There has been a lot of talk about cholesterol recently in the news. This is largely due to one startling statistic to which most people are unaware: 50% of people who have heart attacks have "normal" cholesterol. What??? Stated differently, that means that half of all heart attack victims may have had a routine cholesterol test done on the very day they had the heart attack and felt fine because their cholesterol (by routine testing standards) was "normal." So, why do so many practitioners use a diagnostic test that is only 50% accurate?
The reason is simple: that's what doctors have been using for years, decades really. But now there is more accurate testing available. Basically, it's an evolution of the former, out-dated cholesterol testing. Knowing your HDL and LDL - the "good" and "bad" cholesterol is only the beginning. SpectraCell’s LPP (Lipoprotein Particle Profile) test goes much, much further.
Here is the basic scenario of heart disease: When our blood vessels are "scratched," or injured, plaque builds up in our arteries to repair the injury, sort of like a scab on the inside of the blood vessel, causing reduced blood flow. Since plaque buildup is our bodies' response to injury of the blood vessels, reducing the injury to our arteries is key.
That's where cholesterol comes in. Actually, cholesterol is good. Everyone needs it. In fact, it protects us in many ways. Cholesterol is actually a response to vascular injury - not the cause of it. Cholesterol is really not the culprit. Lipoproteins are. Lipoproteins are what "scratch" or "burrow" into our arteries causing injury. They are actually tiny balls in our blood that carry the cholesterol, our vascular scapegoat. Lipoproteins are what do the damage, not the cholesterol inside them. In fact, a lipoprotein can be almost empty of cholesterol and it can still wreak havoc on our arteries, depending on its size and characteristics. Cholesterol is really just along for the ride. Lipoproteins, at least the dangerous ones, are the real villain.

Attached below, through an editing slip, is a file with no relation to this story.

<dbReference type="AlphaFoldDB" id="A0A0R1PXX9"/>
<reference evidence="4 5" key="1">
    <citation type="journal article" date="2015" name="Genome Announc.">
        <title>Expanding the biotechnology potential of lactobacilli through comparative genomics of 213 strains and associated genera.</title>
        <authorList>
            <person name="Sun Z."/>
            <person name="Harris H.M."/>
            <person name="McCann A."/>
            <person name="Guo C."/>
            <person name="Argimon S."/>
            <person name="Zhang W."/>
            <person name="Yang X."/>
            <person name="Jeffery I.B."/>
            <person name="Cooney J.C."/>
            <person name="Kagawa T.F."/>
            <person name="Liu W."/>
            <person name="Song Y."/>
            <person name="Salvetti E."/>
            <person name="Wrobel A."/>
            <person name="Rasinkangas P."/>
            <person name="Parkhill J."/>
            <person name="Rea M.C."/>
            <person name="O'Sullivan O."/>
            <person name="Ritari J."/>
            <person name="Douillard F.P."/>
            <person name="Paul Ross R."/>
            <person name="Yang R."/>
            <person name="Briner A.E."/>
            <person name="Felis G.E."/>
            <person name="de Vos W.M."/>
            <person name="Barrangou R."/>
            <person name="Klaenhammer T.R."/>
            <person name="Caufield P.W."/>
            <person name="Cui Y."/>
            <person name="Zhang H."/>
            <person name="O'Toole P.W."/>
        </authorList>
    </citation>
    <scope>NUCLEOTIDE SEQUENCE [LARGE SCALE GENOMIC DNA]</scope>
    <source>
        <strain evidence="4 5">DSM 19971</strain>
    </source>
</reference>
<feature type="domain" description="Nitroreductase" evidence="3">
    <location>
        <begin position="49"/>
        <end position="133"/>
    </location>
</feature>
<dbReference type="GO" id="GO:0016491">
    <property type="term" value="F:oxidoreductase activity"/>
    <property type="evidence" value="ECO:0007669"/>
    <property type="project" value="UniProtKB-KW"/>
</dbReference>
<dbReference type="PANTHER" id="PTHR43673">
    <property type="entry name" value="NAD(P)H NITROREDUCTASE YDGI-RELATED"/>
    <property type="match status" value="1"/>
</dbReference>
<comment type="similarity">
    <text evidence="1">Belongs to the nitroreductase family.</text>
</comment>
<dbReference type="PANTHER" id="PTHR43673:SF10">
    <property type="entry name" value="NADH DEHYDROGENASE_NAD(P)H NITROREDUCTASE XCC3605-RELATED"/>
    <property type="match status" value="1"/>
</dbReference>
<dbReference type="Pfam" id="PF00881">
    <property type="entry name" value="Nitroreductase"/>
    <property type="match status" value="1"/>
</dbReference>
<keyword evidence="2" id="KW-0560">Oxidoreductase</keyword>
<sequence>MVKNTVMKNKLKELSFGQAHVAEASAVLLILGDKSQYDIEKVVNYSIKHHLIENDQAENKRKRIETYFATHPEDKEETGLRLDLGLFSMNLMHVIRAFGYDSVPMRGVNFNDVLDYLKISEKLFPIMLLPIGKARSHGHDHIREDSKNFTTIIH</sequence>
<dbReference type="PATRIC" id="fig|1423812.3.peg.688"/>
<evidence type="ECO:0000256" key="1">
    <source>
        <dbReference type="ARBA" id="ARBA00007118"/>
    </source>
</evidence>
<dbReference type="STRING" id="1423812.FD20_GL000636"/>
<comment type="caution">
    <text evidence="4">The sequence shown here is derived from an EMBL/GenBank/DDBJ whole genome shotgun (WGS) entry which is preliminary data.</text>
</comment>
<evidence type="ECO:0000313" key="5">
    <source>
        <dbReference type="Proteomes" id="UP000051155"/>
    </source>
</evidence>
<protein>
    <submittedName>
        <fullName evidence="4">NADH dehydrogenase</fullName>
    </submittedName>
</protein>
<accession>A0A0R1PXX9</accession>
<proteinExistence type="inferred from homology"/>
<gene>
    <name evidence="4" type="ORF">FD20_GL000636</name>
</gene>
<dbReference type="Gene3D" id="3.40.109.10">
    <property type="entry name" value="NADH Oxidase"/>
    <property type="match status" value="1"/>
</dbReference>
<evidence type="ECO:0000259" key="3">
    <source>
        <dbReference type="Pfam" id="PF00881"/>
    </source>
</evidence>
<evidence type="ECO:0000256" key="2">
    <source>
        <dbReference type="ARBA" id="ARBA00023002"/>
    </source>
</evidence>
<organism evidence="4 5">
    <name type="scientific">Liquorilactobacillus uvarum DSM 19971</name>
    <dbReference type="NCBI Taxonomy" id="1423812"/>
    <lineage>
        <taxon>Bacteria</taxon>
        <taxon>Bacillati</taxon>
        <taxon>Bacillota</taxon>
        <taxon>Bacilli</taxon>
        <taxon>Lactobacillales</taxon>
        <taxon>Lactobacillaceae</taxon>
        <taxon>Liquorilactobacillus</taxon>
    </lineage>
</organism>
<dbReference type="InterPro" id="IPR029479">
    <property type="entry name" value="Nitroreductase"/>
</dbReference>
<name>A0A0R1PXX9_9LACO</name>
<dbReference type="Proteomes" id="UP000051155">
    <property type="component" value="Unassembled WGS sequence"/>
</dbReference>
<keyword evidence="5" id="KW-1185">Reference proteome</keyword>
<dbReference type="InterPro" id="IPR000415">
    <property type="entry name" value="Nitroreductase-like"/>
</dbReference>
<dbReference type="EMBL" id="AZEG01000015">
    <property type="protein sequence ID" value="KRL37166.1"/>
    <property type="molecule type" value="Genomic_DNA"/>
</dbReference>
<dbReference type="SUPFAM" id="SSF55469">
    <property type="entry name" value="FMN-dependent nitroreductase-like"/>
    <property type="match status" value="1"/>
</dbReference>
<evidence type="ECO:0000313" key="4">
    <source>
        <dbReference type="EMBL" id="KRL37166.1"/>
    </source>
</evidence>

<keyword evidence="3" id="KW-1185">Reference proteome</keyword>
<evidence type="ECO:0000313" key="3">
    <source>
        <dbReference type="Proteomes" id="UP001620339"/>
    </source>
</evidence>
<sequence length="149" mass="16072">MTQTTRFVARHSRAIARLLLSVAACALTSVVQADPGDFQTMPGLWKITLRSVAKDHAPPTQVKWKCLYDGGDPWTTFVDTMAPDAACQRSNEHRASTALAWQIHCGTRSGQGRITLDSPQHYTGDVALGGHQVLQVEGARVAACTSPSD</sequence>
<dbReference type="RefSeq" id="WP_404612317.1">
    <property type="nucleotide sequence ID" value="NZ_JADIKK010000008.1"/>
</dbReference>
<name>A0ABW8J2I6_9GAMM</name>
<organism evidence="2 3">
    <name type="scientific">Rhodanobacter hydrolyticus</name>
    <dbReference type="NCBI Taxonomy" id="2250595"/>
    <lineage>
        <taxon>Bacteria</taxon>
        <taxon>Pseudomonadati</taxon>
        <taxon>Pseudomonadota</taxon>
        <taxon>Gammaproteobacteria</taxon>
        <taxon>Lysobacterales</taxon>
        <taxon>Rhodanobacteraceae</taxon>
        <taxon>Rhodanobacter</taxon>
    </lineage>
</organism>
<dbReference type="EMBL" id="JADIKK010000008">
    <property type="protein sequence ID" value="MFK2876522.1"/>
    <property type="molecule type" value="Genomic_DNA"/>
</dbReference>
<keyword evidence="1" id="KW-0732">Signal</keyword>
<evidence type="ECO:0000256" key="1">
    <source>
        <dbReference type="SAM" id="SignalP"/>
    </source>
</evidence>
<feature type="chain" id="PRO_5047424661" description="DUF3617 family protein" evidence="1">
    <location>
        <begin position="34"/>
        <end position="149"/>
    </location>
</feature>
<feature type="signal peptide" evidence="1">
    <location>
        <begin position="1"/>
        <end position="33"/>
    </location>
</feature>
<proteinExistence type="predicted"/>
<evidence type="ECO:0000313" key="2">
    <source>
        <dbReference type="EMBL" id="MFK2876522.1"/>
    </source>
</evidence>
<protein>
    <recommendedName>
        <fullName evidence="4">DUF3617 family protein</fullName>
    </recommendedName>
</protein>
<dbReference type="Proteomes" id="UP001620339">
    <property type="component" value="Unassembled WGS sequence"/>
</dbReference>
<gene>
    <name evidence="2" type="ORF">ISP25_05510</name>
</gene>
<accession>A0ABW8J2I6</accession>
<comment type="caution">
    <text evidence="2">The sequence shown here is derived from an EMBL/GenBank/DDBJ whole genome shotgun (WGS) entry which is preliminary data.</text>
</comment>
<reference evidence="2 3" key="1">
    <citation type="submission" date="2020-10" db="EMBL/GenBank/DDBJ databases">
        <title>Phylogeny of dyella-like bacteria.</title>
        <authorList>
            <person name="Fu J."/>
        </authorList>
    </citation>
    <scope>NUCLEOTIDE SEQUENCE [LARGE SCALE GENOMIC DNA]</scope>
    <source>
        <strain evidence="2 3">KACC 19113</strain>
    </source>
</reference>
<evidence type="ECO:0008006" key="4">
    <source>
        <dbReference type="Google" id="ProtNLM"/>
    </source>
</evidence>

There are different sizes of lipoproteins. In general, bigger is better. Here's why: Larger, fluffier LDL particles cannot lodge into your arteries (which is an injury to the artery) as easily as the smaller LDL particles can. Less injury to the artery means less plaque formation and clearer, more pliable blood vessels - a good thing. So it is imperative to understand what kind of LDL (low density lipoproteins) you have floating around in your blood. There are some that are extraordinarily dangerous and some that are completely benign.
For example, RLP (also called remnant lipoprotein) has been cited by the government as a very high risk factor for heart disease. But statins, which lower LDL, will do nothing to help your RLP. Omega 3 fatty acids effectively lower RLP. So, if you don't know what kind of lipoproteins you have, you're shooting in the dark in terms of what treatments you should take.
Here's another example: Lp(a) - so dangerous that it is sometimes called the widowmaker - is lowered by the simple vitamin B3 (also called niacin). Again, you may be taking statins or fish oil pills, but they won't affect Lp(a). You can see why measuring just plain old LDL is certainly not enough. That is why 50% of the people who have fatal heart attacks have "normal" cholesterol - they are not getting the right cholesterol/ lipoprotein test done.
Here's the best part: SpectraCell's LPP test costs about the same as an outdated cholesterol test and it is also usually covered by insurance. Why wouldn't you want an LPP done?